Some people eat, sleep and chew gum, I do genealogy and write...

Thursday, March 26, 2015

Who Owns the Genealogy Companies -- An Update -- Part One

It has been a couple of years since I went through the process of analyzing who owns the various online genealogy companies. Since my last posts on this issue, there have been several notable acquisitions. The larger companies continue to expand. The notable exception, of course, is FamilySearch, International, which is a wholly-owned subsidiary corporation of The Church of Jesus Christ of Latter-day Saints. FamilySearch International is listed as first registered in 1999 and is doing business as FamilySearch and the Genealogical Society of Utah. In fact, FamilySearch was formerly known as the Genealogical Society of Utah and the name "FamilySearch" was first used by that organization that began in 1894.

The organization and the acquisitions of the other large companies are much more complex and more difficult to reconstruct. Some of the acquisitions over the years have not been well publicized. Current ownership is usually a larger corporation or an investment group. Some of the acquisitions have been substantially modified or even completely absorbed by the new parent corporation.

The current genealogical scene is further complicated by the fact that some of the companies have partnerships or "strategic alliances" with other companies. FamilySearch has been particularly aggressive in seeking these partnerships, some of which have been well publicized. Since my last post on this subject, these partnerships have become a major factor in the expansion of all of the larger companies and many more of the smaller companies. With the larger companies, the partnerships involve a trade of genealogical record accessibility for technological assistance primarily through providing indexing services.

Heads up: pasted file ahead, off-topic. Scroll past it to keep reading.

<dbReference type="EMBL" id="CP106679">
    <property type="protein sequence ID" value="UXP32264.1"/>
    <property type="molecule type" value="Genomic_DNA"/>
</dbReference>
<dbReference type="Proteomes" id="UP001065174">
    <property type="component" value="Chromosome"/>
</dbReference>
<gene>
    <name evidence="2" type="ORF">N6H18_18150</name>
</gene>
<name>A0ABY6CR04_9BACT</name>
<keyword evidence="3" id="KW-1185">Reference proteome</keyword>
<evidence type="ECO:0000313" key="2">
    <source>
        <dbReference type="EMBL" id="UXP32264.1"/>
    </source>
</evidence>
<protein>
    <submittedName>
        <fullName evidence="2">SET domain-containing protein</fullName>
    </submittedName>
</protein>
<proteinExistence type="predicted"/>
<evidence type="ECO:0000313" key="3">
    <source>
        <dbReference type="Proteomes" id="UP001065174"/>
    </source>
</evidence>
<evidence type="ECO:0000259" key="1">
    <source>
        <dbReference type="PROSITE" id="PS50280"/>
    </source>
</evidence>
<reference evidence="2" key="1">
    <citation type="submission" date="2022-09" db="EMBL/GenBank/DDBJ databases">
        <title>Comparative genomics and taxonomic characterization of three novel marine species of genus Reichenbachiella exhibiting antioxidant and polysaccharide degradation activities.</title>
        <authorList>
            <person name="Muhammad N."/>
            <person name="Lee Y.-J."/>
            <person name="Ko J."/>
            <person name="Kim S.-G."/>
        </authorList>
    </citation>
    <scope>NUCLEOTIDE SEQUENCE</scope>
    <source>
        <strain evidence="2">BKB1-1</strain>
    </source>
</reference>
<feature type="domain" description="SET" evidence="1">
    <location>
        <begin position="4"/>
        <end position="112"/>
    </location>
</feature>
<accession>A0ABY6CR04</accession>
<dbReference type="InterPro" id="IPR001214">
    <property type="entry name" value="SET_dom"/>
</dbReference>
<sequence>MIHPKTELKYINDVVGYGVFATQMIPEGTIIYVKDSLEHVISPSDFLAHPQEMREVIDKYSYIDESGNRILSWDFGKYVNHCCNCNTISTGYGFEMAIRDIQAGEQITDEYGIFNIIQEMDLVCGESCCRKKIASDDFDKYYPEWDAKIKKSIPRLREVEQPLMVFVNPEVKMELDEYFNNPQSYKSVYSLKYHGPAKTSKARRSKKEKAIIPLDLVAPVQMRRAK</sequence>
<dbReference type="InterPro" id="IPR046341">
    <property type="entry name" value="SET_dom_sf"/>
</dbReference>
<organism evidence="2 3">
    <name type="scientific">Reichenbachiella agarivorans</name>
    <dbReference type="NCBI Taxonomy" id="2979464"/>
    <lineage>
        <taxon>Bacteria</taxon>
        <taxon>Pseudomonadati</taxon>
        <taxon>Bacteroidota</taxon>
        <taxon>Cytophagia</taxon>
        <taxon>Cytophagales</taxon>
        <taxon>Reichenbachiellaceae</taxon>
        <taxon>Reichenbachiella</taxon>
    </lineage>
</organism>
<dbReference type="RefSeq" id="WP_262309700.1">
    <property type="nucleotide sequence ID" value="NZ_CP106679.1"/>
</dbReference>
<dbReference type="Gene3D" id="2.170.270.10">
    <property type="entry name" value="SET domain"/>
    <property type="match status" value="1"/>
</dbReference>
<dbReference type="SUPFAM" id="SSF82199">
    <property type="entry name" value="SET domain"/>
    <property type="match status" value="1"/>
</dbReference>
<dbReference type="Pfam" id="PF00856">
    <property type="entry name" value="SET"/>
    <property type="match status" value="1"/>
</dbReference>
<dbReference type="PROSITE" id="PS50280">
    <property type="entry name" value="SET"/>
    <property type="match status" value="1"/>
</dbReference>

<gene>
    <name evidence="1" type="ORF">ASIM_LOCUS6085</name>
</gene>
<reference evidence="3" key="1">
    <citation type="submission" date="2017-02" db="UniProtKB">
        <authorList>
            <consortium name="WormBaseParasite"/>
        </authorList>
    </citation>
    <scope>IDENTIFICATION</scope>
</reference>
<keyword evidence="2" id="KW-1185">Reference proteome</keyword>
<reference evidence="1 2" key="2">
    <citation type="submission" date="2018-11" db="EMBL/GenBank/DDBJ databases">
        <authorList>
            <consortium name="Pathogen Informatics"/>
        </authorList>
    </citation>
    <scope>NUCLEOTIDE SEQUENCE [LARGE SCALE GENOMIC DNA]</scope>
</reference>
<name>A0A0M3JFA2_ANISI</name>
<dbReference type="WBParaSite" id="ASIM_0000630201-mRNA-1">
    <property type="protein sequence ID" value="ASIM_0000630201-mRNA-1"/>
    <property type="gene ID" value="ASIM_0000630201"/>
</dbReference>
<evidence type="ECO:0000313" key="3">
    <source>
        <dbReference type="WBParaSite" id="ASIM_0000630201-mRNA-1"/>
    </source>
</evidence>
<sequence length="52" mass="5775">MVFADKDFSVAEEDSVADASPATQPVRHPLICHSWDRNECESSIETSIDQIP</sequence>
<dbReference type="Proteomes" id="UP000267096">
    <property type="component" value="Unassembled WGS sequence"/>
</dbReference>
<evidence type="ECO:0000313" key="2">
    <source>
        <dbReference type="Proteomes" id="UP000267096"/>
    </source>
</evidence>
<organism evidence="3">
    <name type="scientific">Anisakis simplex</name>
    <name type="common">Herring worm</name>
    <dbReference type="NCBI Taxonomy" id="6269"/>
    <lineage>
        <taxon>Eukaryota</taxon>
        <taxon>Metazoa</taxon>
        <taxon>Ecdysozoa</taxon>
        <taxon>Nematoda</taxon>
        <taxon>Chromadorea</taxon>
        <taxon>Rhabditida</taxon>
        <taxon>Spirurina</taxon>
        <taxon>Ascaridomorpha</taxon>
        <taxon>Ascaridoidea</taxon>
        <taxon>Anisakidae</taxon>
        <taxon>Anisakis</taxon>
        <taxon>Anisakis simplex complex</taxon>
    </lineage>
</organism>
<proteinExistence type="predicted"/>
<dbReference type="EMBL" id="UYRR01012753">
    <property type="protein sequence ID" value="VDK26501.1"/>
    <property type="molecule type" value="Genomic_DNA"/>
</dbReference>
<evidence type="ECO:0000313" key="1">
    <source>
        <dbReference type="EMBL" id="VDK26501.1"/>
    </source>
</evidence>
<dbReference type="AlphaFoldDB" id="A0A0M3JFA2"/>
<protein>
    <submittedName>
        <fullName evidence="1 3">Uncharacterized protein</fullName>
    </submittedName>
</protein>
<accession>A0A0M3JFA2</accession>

In the past, response to my posts has included a measure of paranoia from certain commentators. It is usually evident from the content of the comments that the individuals involved in making these comments about possible conspiracies are entirely ignorant of genealogy as an activity and are merely making their comments based their impressions of large corporations in general or, in some instances, prejudice against the owners of the companies or some-sort-of imagined agenda.

Another area of concern by commentators has been the issue of the ownership of genealogical records per se. There is a certain segment of the online community that believes that any information, no matter how acquired or designated, should be entirely free and so a certain amount of ire is directed at the large companies simply because they exist. This attitude also shows a marked degree of ignorance of the way records are created and maintained. Record repositories have very substantial overhead expenses and the cost of maintaining, cataloging, indexing and providing access to billions of records is enormous. These costs have to be covered by subscription or donation. These commentators also wrongly discount the cost an individual would have to pay to acquire access to these records before they were made available online.

That said, here is the current list. As usual, if there are any omissions, I would be more than happy for constructive comments.

I may as well start with the most popular and what is claimed to be the largest online supplier of genealogically related records. Quoting from the website, "About Ancestry,"
Our revenues have increased from $225 million in 2009 to $620 million in 2014. The company is majority owned by Permira funds, along with certain minority co-investors. was for a time, a publicly owned stock corporation. The purchase by Permira Funds took the company private.  Permira is described as follows on their website:
Permira is an international private equity firm. Since 1985, the funds have made over 200 private equity investments with a focus on driving transformation to build better businesses.
 Permira has a rather long list of investments and is one of the largest. Most of the companies are unfamiliar to me and are outside of the United States. Permira currently has fourteen offices, all of them outside of the U.S. has a long list of subsidiary websites that it has established or acquired. Here are the ones I have been able to find. The international websites are quoted from the International list.